A late addition to Obama’s healthcare reform bill was $6 billion worth of funding for Consumer Operated and Oriented Plans, or put more simply: CO-OPs. Conceptually, these are non-profit member-driven health insurance companies designed to compete against the larger, for-profit carriers. The end vision is a more effective, competitive marketplace.
Originally a Republican idea, CO-OPs became reality out of a compromise to Obama’s 2008 proposal to have a “public option” offered alongside the for-profit and private insurer options. The underlying goal here is for CO-OPs to lower insurance premiums for everyone, since the for-profit carriers would now be competing against the cheaper, public options. While Senators such as Chuck Schumer of New York have argued for CO-OPs, many critics believed that a government controlled “option” will ultimately end the leveled playing field that the healthcare reform bill initially intended to create. Ironically, despite the need for fair rules, CO-OPs now have rules buried in the final guidelines that allows their qualified health plans (QHPs) sold on the exchange to only represent 2/3rd of their total enrollment.
In a late-night back-room Fiscal Cliff deal, Congress elected to cut CO-OP funding to $3.8 billion. The focus now is building one CO-OP per state, funded through low-interest loans (see below) given to non-profit carriers that would apply to act as a state’s CO-OP. Fear has since arisen that since new entities will run these CO-OPs, they will lack the bargaining power of their for-profit counterparts. This could dramatically impact their ability to not only compete, but also remain solvent and pay back those 0% loans on time. CO-OPs could quickly become the healthcare version of Solyndra, the only difference being one bankruptcy disaster for every state.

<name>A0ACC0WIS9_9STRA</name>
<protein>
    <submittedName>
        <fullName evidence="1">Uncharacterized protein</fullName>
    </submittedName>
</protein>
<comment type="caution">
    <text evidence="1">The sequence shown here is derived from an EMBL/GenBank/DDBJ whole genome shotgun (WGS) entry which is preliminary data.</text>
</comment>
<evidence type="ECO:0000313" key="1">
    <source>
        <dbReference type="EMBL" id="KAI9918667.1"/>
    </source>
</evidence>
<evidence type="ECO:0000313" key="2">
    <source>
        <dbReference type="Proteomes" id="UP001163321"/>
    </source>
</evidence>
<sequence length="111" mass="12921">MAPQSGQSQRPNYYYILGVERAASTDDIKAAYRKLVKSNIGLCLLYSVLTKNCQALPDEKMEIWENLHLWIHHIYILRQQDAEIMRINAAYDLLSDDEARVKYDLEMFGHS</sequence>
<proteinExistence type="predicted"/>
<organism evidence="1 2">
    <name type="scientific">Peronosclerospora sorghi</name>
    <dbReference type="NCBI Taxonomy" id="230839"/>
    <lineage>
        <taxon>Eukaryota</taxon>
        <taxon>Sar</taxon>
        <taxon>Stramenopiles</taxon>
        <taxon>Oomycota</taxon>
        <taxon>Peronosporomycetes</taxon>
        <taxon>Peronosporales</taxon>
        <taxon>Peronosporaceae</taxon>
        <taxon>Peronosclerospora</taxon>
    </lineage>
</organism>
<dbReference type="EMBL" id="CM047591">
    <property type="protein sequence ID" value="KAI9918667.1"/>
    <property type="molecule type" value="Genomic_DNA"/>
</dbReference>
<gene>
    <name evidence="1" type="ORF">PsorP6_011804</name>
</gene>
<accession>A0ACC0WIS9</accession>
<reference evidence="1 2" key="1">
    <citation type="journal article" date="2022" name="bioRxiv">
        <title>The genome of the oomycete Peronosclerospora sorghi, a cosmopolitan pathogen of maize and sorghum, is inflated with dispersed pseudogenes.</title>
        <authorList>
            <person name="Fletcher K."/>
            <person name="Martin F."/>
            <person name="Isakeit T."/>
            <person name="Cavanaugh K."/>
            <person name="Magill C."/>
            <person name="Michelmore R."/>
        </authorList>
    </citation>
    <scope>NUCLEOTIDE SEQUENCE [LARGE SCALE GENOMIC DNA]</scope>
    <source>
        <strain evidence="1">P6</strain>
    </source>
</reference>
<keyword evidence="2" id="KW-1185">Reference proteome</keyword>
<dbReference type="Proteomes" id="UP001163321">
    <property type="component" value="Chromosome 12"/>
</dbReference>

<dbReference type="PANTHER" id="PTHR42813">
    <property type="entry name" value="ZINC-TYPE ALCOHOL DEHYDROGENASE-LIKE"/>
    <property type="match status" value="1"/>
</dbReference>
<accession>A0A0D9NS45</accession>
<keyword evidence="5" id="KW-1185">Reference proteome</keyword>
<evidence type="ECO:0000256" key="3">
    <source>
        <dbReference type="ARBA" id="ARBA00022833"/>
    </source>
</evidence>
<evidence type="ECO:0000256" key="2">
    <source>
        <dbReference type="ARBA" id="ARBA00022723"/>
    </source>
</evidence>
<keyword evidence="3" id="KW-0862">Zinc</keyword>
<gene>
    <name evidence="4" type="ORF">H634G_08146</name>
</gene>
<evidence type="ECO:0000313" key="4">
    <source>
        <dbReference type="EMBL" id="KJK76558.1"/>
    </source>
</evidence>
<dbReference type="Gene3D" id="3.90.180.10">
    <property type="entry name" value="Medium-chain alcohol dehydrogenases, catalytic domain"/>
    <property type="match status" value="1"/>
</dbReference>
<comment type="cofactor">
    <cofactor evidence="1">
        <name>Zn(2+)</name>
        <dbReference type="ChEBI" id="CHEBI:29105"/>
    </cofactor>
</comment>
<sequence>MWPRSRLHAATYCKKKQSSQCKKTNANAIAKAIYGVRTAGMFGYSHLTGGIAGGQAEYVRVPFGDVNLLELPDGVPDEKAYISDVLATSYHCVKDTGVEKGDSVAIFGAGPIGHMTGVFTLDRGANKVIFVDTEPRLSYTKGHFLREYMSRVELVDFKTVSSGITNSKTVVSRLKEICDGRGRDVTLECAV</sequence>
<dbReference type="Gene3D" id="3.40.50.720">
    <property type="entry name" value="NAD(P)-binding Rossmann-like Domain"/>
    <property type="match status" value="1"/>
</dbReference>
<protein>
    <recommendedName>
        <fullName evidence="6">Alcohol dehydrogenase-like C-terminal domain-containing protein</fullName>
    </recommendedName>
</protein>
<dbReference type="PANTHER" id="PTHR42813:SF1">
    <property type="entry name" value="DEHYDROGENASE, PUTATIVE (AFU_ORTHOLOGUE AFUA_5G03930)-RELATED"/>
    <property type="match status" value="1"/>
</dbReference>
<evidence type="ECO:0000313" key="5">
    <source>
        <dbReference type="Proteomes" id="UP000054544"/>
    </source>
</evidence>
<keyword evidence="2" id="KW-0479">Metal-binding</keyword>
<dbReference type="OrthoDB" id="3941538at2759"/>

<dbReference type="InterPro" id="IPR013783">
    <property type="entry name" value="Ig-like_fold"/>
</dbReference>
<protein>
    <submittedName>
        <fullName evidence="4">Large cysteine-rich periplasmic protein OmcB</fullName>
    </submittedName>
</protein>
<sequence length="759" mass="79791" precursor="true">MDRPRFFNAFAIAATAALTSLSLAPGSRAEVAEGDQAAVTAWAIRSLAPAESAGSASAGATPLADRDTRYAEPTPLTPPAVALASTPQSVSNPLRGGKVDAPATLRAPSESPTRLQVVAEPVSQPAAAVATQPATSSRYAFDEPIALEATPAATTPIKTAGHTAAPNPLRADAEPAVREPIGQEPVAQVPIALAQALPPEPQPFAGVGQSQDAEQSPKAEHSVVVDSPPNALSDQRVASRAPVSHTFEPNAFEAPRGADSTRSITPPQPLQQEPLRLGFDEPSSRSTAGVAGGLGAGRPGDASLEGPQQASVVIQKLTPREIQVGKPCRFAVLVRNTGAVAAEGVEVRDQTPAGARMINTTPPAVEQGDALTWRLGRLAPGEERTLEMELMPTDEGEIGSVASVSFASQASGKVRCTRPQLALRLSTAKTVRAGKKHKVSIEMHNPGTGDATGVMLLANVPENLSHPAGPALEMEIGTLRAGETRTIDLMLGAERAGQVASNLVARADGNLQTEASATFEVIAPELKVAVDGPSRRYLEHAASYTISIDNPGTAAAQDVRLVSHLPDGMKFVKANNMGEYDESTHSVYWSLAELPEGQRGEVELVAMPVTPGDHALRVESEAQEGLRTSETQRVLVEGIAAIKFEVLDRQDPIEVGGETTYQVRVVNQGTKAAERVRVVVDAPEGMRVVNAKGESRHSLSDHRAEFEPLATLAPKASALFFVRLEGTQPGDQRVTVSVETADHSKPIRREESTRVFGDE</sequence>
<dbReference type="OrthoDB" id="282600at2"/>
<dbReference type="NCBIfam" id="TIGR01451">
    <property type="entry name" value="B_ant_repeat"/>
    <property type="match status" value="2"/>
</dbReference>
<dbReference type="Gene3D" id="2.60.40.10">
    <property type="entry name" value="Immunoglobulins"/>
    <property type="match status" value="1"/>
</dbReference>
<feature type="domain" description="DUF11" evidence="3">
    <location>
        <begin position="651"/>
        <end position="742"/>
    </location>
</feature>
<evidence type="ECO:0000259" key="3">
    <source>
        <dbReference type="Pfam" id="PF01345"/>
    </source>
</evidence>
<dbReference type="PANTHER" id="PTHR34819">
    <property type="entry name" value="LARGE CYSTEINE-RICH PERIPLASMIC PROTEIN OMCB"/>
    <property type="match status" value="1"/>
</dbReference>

Loans Already Paid
So far, Health and Human Services has issued $1.9 billion in loans to CO-OPs that will launch in 24 states. Still, these particular states only represent 33% of the uninsured population, with the loans averaging out to $159 per uninsured person. However, these numbers quickly become distorted due to a lack of economies of scale. Vermont, for example, will cost $608 per uninsured person with only 56,000 uninsured while other states with upwards of two million can sink to $67 per person. Clearly, the uninsured landscape shifts dramatically from state to state.
With 29.2 million uninsured Americans remaining in the states lacking current loans, it would take $4.6 billion to launch a CO-OP in each state by January 1st, 2014. As mentioned early, the Fiscal Cliff compromise lowered the funding to $3.8 billion, yielding an $800 million delta. I suppose we can throw a “TBD” label on this one.
For further information on CO-OPs:
Rules & Regulation – Federal Register
Briefing Room Analysis
|CO-OP Analysis||(as of 1/28/2013)|
|States w/ CO-OP Loan||
|Uninsured in States w/ CO-OP Loans||
|Wt. Avg Loan $ per Uninsured||
|Total CO-OP Loans Dispersed||
|States w/o CO-OP Loan||
|Uninsured in States w/o CO-OP Loans||
|Wt. Avg Loan $ per Uninsured||
|Total CO-OP Loans Needed||
|Based on data from HHS & KFF|
Highlights of Loan Perimeters:
Two types of loans
- ‘‘Start-up Loans’’ must be paid back in 5 years.
- “Solvency Loans” must be paid back in 15 years
Interest Rates for loans
- “Start-up Loans” is the average interest rate on marketable Treasury securities of similar maturity minus one percentage point and the interest rate cannot be less than zero percent.
- Solvency Loans will be equal to the greater of the average interest rate on marketable Treasury securities of similar maturity minus two percentage points or zero percent.
CO–OP applicant receiving a loan must offer at least one QHP at both the silver and gold benefit levels
Late payment penalties require CO-OP recipients to pay 110% of the loan including interest.